A comparative analysis of cancer prevalence in cancer registry areas of France, Italy and Spain


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Abstract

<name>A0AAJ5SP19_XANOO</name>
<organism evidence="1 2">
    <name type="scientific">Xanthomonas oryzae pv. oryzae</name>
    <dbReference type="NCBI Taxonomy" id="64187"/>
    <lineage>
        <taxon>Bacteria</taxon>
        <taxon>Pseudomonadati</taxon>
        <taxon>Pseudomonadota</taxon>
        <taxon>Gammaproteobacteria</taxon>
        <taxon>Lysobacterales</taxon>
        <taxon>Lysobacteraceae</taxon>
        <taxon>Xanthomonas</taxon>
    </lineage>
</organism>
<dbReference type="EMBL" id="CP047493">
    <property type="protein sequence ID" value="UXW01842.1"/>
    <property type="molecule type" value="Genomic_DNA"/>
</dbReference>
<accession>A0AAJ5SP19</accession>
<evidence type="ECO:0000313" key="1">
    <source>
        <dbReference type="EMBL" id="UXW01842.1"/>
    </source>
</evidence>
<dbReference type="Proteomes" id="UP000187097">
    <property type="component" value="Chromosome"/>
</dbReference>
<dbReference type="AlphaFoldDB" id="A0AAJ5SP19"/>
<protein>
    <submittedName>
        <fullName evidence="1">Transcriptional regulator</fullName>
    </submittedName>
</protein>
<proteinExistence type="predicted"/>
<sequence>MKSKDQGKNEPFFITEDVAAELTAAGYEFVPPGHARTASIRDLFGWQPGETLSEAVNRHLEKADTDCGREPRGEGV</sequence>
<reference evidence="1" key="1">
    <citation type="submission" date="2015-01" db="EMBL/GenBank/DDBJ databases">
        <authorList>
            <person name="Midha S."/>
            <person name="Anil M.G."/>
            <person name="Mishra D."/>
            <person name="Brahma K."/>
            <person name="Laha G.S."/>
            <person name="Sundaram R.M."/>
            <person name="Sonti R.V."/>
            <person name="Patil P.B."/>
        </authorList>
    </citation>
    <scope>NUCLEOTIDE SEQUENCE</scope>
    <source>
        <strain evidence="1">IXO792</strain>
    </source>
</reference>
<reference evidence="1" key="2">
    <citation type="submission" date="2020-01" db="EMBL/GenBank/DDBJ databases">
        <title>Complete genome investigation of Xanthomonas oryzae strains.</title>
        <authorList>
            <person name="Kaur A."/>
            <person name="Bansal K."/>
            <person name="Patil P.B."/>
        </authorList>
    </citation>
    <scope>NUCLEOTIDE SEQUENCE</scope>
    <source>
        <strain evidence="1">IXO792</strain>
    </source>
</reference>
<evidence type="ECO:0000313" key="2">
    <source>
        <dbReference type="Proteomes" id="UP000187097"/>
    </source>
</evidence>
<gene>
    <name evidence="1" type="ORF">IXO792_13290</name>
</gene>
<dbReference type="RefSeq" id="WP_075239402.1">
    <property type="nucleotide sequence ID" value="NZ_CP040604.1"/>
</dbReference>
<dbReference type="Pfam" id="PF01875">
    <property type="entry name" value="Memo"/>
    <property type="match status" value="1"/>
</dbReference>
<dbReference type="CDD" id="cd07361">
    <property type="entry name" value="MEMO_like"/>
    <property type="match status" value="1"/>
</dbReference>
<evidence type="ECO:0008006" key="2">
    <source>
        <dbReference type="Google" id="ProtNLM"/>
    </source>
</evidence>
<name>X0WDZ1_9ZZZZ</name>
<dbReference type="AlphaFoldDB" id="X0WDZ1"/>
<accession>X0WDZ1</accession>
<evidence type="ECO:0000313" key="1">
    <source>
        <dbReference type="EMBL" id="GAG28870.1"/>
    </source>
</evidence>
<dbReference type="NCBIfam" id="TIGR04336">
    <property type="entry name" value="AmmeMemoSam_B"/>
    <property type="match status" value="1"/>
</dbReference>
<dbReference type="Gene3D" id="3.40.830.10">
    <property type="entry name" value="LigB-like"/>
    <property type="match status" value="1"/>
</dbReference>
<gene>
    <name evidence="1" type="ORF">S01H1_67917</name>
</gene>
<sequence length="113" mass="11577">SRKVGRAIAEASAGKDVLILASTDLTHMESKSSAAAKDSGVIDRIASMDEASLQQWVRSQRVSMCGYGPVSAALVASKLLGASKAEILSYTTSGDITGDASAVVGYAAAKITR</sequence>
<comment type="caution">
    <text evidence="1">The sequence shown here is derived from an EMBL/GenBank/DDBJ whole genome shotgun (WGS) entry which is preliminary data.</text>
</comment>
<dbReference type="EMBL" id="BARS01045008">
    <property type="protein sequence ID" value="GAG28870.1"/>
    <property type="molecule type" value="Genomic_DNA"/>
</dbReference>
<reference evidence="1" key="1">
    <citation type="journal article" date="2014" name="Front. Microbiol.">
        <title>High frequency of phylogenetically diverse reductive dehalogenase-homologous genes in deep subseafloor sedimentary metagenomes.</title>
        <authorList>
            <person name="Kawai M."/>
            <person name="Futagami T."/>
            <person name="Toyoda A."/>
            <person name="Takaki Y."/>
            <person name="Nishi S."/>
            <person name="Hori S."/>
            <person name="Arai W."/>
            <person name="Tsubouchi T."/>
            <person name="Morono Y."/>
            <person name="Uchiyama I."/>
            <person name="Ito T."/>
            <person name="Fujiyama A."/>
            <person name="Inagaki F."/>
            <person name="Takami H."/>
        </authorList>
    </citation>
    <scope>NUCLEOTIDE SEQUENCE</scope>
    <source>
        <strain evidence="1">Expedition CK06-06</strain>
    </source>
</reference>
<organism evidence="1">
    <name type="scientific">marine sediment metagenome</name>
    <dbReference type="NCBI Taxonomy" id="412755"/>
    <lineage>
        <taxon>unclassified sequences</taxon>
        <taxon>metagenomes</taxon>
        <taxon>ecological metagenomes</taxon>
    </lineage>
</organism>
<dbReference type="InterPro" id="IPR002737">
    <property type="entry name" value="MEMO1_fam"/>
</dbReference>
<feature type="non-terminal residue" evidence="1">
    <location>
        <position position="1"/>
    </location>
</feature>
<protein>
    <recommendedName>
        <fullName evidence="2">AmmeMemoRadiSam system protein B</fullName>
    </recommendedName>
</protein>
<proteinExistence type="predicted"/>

A comparative analysis of cancer prevalence in France, Spain and Italy is presented as part of the EUROPREVAL project. The three countries are culturally and sociologically relatively homogeneous compared with Europe as a whole. However, in all three countries, the cancer registries (CRs) providing the data for prevalence calculation cover only small fractions of the populations, and have been operating for relatively short periods. This leads to problems of representativity and to prevalence underestimates as surviving cases diagnosed before operation of the CR are not recorded.Partial prevalences obtained directly from CR data were therefore corrected using a completeness index obtained by modelling to provide estimates of the complete prevalence. For CRs operating for only 5 years, only approximately half the prevalence was observed. Thus, due to the rather recent start of most of southern European CRs, the role of correction is very important.The prevalence of all cancers was highest in Italy for women and in France for men, while lowest in Spain. Differences in the age structures of the populations were the major cause of these discrepancies and after age adjustment only the prevalence of stomach cancer remained highest in Italy, although differences in incidence also contributed to the prevalence differences. Survival varied little between the three countries and differences in incidence are more important determinants of prevalence. Prevalence of cancer in the elderly represents an increasing load for the community, particularly for France, Italy and Spain due to the ageing population in these countries.Elderly patients with cancer frequently suffer from problems of co-morbidity and disability factors, thus placing a burden on the local medical system where this proportion is high. Prevalent cases diagnosed 1-5 years before the prevalence date formed approximately one-third of the total prevalence, with higher proportions for melanoma, and prostate cancer in males and breast and colorectal cancer in females, and lower proportions for uterine cancer. This subset of the prevalent population consists of those probably on intensive follow-up, or being treated for cancer recurrence or sequelae to primary therapy.

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